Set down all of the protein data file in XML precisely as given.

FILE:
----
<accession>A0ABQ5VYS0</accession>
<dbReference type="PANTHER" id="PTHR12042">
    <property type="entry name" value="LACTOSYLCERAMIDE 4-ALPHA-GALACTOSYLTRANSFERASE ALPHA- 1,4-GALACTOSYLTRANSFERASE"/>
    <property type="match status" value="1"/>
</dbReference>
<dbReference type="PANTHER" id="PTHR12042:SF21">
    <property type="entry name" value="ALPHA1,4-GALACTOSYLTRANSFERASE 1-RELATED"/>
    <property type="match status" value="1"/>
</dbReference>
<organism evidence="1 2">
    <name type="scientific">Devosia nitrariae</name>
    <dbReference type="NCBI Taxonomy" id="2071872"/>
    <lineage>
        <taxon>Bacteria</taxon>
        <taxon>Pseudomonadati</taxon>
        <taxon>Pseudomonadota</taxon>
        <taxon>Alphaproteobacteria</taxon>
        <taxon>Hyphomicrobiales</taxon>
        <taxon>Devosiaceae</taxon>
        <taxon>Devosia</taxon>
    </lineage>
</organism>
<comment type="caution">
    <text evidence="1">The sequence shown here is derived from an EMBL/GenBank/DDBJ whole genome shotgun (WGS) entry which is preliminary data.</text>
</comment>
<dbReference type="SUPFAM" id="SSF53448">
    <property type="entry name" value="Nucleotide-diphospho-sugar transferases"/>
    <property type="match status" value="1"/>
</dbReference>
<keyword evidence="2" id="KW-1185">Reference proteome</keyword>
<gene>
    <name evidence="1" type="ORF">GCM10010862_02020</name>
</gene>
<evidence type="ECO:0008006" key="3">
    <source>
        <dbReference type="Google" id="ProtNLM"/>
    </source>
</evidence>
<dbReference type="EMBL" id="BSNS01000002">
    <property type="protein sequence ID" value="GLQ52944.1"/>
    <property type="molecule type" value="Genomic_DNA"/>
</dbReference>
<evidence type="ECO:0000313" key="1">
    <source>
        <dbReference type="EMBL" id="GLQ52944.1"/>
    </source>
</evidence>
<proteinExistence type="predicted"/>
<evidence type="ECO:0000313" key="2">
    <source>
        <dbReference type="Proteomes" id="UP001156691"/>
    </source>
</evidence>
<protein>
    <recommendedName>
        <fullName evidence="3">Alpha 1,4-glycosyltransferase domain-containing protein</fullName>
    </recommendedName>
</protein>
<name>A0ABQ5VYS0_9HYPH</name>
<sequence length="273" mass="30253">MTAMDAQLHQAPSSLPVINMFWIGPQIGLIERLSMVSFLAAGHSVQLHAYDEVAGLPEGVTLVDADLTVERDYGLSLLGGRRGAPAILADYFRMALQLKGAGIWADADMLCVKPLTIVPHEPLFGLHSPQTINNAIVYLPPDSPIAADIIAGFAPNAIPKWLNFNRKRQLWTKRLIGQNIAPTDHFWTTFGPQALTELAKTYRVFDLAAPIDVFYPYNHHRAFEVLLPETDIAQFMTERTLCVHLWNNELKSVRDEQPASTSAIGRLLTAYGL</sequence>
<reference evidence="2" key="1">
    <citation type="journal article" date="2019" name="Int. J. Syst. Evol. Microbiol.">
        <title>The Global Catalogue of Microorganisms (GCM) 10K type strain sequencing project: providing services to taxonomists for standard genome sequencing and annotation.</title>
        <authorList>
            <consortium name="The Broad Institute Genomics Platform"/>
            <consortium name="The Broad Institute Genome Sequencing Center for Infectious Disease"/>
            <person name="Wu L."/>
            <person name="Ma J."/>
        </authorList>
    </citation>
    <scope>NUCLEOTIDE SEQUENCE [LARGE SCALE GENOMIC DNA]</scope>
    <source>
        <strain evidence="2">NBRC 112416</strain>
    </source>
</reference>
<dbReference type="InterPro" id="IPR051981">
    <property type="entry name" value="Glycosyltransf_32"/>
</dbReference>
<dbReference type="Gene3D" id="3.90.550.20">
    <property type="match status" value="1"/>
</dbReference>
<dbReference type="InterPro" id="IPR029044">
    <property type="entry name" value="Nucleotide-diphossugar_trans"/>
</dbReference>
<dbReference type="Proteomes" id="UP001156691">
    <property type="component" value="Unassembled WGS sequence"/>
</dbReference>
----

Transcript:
<accession>A0ABQ5VYS0</accession>
<dbReference type="PANTHER" id="PTHR12042">
    <property type="entry name" value="LACTOSYLCERAMIDE 4-ALPHA-GALACTOSYLTRANSFERASE ALPHA- 1,4-GALACTOSYLTRANSFERASE"/>
    <property type="match status" value="1"/>
</dbReference>
<dbReference type="PANTHER" id="PTHR12042:SF21">
    <property type="entry name" value="ALPHA1,4-GALACTOSYLTRANSFERASE 1-RELATED"/>
    <property type="match status" value="1"/>
</dbReference>
<organism evidence="1 2">
    <name type="scientific">Devosia nitrariae</name>
    <dbReference type="NCBI Taxonomy" id="2071872"/>
    <lineage>
        <taxon>Bacteria</taxon>
        <taxon>Pseudomonadati</taxon>
        <taxon>Pseudomonadota</taxon>
        <taxon>Alphaproteobacteria</taxon>
        <taxon>Hyphomicrobiales</taxon>
        <taxon>Devosiaceae</taxon>
        <taxon>Devosia</taxon>
    </lineage>
</organism>
<comment type="caution">
    <text evidence="1">The sequence shown here is derived from an EMBL/GenBank/DDBJ whole genome shotgun (WGS) entry which is preliminary data.</text>
</comment>
<dbReference type="SUPFAM" id="SSF53448">
    <property type="entry name" value="Nucleotide-diphospho-sugar transferases"/>
    <property type="match status" value="1"/>
</dbReference>
<keyword evidence="2" id="KW-1185">Reference proteome</keyword>
<gene>
    <name evidence="1" type="ORF">GCM10010862_02020</name>
</gene>
<evidence type="ECO:0008006" key="3">
    <source>
        <dbReference type="Google" id="ProtNLM"/>
    </source>
</evidence>
<dbReference type="EMBL" id="BSNS01000002">
    <property type="protein sequence ID" value="GLQ52944.1"/>
    <property type="molecule type" value="Genomic_DNA"/>
</dbReference>
<evidence type="ECO:0000313" key="1">
    <source>
        <dbReference type="EMBL" id="GLQ52944.1"/>
    </source>
</evidence>
<proteinExistence type="predicted"/>
<evidence type="ECO:0000313" key="2">
    <source>
        <dbReference type="Proteomes" id="UP001156691"/>
    </source>
</evidence>
<protein>
    <recommendedName>
        <fullName evidence="3">Alpha 1,4-glycosyltransferase domain-containing protein</fullName>
    </recommendedName>
</protein>
<name>A0ABQ5VYS0_9HYPH</name>
<sequence length="273" mass="30253">MTAMDAQLHQAPSSLPVINMFWIGPQIGLIERLSMVSFLAAGHSVQLHAYDEVAGLPEGVTLVDADLTVERDYGLSLLGGRRGAPAILADYFRMALQLKGAGIWADADMLCVKPLTIVPHEPLFGLHSPQTINNAIVYLPPDSPIAADIIAGFAPNAIPKWLNFNRKRQLWTKRLIGQNIAPTDHFWTTFGPQALTELAKTYRVFDLAAPIDVFYPYNHHRAFEVLLPETDIAQFMTERTLCVHLWNNELKSVRDEQPASTSAIGRLLTAYGL</sequence>
<reference evidence="2" key="1">
    <citation type="journal article" date="2019" name="Int. J. Syst. Evol. Microbiol.">
        <title>The Global Catalogue of Microorganisms (GCM) 10K type strain sequencing project: providing services to taxonomists for standard genome sequencing and annotation.</title>
        <authorList>
            <consortium name="The Broad Institute Genomics Platform"/>
            <consortium name="The Broad Institute Genome Sequencing Center for Infectious Disease"/>
            <person name="Wu L."/>
            <person name="Ma J."/>
        </authorList>
    </citation>
    <scope>NUCLEOTIDE SEQUENCE [LARGE SCALE GENOMIC DNA]</scope>
    <source>
        <strain evidence="2">NBRC 112416</strain>
    </source>
</reference>
<dbReference type="InterPro" id="IPR051981">
    <property type="entry name" value="Glycosyltransf_32"/>
</dbReference>
<dbReference type="Gene3D" id="3.90.550.20">
    <property type="match status" value="1"/>
</dbReference>
<dbReference type="InterPro" id="IPR029044">
    <property type="entry name" value="Nucleotide-diphossugar_trans"/>
</dbReference>
<dbReference type="Proteomes" id="UP001156691">
    <property type="component" value="Unassembled WGS sequence"/>
</dbReference>